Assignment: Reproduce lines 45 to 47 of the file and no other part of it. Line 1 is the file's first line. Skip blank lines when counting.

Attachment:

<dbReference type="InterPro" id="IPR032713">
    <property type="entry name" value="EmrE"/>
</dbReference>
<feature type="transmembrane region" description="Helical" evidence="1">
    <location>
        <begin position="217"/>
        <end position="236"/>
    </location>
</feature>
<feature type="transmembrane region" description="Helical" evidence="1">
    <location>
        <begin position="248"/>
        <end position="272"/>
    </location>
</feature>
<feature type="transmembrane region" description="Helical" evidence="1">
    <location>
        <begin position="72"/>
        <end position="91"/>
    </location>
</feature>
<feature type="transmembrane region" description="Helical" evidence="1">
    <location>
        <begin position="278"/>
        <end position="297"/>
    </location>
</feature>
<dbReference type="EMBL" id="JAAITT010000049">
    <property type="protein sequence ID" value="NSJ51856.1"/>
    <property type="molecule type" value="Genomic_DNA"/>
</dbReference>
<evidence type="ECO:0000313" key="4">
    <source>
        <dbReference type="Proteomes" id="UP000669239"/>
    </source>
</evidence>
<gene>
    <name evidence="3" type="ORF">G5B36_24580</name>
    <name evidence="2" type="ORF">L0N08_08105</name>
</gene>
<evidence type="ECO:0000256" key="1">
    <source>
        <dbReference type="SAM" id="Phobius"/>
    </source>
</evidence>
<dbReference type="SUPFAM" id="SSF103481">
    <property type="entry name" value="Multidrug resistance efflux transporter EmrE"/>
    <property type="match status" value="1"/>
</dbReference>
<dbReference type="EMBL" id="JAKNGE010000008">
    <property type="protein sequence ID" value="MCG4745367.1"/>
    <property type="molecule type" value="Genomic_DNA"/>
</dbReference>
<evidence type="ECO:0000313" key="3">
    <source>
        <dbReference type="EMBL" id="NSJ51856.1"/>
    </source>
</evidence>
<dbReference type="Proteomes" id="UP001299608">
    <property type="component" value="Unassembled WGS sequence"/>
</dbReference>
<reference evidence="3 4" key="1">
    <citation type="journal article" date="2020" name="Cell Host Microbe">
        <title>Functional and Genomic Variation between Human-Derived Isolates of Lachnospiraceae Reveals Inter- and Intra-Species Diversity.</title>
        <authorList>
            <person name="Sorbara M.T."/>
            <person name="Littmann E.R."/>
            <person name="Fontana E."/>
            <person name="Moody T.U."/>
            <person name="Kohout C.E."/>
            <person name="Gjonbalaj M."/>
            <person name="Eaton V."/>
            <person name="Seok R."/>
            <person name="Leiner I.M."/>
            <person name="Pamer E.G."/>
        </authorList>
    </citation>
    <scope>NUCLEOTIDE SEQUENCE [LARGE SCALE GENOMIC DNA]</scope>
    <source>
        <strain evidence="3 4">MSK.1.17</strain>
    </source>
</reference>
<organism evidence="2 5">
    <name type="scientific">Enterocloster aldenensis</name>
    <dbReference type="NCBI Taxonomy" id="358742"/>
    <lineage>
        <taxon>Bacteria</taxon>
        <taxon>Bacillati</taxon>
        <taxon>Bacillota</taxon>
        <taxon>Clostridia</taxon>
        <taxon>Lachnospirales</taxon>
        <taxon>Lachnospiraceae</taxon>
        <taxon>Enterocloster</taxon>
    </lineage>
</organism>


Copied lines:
</evidence>
<dbReference type="SUPFAM" id="SSF103481">
    <property type="entry name" value="Multidrug resistance efflux transporter EmrE"/>